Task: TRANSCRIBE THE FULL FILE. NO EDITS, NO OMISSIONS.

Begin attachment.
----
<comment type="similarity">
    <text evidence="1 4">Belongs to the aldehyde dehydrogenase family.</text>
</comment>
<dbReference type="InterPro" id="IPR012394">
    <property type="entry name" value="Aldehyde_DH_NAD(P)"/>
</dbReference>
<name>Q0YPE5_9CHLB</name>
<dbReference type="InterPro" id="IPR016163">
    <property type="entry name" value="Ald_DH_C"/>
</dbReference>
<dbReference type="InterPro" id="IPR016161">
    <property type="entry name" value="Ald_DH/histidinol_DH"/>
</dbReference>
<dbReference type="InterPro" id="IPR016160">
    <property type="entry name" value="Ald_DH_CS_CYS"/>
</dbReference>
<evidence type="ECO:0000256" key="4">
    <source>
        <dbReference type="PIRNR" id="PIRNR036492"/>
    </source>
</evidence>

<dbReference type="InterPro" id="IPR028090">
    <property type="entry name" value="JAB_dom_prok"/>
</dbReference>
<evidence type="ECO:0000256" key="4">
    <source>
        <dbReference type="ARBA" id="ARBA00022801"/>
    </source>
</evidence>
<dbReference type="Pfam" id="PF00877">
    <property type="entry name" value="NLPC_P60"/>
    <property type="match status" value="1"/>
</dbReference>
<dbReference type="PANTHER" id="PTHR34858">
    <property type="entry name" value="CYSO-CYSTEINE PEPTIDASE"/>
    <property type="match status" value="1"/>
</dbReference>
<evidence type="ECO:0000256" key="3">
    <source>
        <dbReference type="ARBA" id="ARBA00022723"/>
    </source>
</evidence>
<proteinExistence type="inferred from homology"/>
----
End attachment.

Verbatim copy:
<comment type="similarity">
    <text evidence="1 4">Belongs to the aldehyde dehydrogenase family.</text>
</comment>
<dbReference type="InterPro" id="IPR012394">
    <property type="entry name" value="Aldehyde_DH_NAD(P)"/>
</dbReference>
<name>Q0YPE5_9CHLB</name>
<dbReference type="InterPro" id="IPR016163">
    <property type="entry name" value="Ald_DH_C"/>
</dbReference>
<dbReference type="InterPro" id="IPR016161">
    <property type="entry name" value="Ald_DH/histidinol_DH"/>
</dbReference>
<dbReference type="InterPro" id="IPR016160">
    <property type="entry name" value="Ald_DH_CS_CYS"/>
</dbReference>
<evidence type="ECO:0000256" key="4">
    <source>
        <dbReference type="PIRNR" id="PIRNR036492"/>
    </source>
</evidence>

<dbReference type="InterPro" id="IPR028090">
    <property type="entry name" value="JAB_dom_prok"/>
</dbReference>
<evidence type="ECO:0000256" key="4">
    <source>
        <dbReference type="ARBA" id="ARBA00022801"/>
    </source>
</evidence>
<dbReference type="Pfam" id="PF00877">
    <property type="entry name" value="NLPC_P60"/>
    <property type="match status" value="1"/>
</dbReference>
<dbReference type="PANTHER" id="PTHR34858">
    <property type="entry name" value="CYSO-CYSTEINE PEPTIDASE"/>
    <property type="match status" value="1"/>
</dbReference>
<evidence type="ECO:0000256" key="3">
    <source>
        <dbReference type="ARBA" id="ARBA00022723"/>
    </source>
</evidence>
<proteinExistence type="inferred from homology"/>